• softening of the gum, painful, irritated gum
  • more laborious chewing and more difficult digestion
  • headaches, ear aches, neck pain and joint problems
  • crumpled mouth and prematurely aged face
  • accelerated resorption of the gum . . . . and this is only a partial list!

Very few people maintain their prosthesis properly. Some even neglect to remove it to rest the mouth daily. Don’t take chances with your health! See your denturist annually. When was the last time you saw your denturist?


MAINTAINING YOUR DENTURES

Soft Liners for Sensitive Ridges

Sore Gums? Opt for a soft base. You have been feeling pain in your gums for some time. Your denture hurts, even though it has been meticulously adjusted. You can’t see anything wrong except that, with time your gum has grown thinner and its shape is more pointed. You have also noticed that your dental prosthesis is becoming increasingly loose and uncomfortable. This is a phenomenon known as “gum resorption”. Fortunately, there is a type of prosthesis that can solve these problems: the soft based denture.

Used mainly for lower dentures, the soft base is a liner that is built into your prosthesis. Being more porous, the soft base adheres better to whatever remains of your gum, gives your denture more stability, and is less of an irritant to your mucous membranes. When constructing your prosthesis, your denturist will install the soft base and then “bake” it onto the inside of the denture.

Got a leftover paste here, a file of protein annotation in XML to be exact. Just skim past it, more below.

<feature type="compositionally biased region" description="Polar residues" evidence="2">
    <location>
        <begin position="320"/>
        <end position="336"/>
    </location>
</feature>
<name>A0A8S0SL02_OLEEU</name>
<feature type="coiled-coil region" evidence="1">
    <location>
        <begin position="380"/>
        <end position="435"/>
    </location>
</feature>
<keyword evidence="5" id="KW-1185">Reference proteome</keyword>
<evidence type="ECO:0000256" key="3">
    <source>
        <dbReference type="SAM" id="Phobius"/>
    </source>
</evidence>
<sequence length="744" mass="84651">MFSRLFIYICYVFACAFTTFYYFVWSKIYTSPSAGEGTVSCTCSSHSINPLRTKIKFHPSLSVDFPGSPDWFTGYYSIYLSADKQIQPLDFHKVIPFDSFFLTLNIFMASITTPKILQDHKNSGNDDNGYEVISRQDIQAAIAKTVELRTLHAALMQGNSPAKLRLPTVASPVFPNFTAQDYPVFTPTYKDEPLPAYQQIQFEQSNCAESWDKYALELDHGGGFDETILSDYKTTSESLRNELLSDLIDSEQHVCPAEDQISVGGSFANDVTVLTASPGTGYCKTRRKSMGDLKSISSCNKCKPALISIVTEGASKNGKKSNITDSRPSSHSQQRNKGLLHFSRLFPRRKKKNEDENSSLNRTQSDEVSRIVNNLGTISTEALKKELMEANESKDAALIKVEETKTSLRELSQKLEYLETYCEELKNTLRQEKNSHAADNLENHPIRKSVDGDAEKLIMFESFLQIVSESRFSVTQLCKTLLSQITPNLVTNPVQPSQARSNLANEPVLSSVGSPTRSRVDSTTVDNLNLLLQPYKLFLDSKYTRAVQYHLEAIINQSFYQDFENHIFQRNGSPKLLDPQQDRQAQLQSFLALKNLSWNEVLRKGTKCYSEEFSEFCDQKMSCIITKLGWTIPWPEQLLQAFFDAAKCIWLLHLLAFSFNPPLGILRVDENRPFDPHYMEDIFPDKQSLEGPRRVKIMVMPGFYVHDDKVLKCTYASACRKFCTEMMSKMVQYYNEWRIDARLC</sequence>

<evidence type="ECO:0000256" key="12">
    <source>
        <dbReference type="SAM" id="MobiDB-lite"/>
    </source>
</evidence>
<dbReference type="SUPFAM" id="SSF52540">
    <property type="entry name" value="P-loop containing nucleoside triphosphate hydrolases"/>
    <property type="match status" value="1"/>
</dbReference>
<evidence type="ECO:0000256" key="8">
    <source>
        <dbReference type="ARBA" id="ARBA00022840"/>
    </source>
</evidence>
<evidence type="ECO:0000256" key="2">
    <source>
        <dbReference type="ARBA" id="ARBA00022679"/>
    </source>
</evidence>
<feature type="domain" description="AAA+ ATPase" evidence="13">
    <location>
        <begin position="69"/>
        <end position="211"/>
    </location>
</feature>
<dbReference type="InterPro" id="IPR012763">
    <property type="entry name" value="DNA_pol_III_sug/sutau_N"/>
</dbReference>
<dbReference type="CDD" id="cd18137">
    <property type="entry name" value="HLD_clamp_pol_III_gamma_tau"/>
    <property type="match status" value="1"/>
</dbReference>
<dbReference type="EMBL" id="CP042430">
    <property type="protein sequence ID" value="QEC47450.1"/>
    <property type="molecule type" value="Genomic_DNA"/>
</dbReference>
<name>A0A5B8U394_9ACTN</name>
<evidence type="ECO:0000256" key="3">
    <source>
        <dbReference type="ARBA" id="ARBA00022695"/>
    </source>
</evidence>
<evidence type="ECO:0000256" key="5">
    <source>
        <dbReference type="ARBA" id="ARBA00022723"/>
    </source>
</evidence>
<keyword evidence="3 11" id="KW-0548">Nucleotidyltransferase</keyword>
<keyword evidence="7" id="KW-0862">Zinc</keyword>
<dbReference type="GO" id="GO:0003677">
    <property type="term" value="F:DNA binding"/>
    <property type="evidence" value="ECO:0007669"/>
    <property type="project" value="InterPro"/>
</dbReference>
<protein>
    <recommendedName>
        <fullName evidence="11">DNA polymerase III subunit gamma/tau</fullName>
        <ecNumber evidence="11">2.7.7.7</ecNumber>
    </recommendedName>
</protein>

The soft base will not halt the resorption of your gum, whose shape and thickness are constantly changing. To ensure that your new soft base denture provides continued support as time goes by, you should have them checked every year and replaced when necessary. This will extend the health of your gum as well as ensure maximum adherence. Because of its porous texture, the soft base is not an easy material to clean. An annual examination therefore will also prevent hygiene problems. The denturist will be able to recommend some effective cleaning products.

Denture Relines (Same Day)

The denture you are wearing was made and adjusted to fit your mouth at a particular time in your life. With the passing years your mouth changes considerably even as your dentures wear out. This is why your denturist recommends that you have the fit of your denture checked every year to ensure its continued effectiveness and aesthetic appearance, as well as your greater well-being. If proper maintenance and fit of your denture isn’t maintained, the body may produce hyperplasia (excess tissue) to compensate for improper fit leaving a poor foundation to reline or reconstruct a new denture.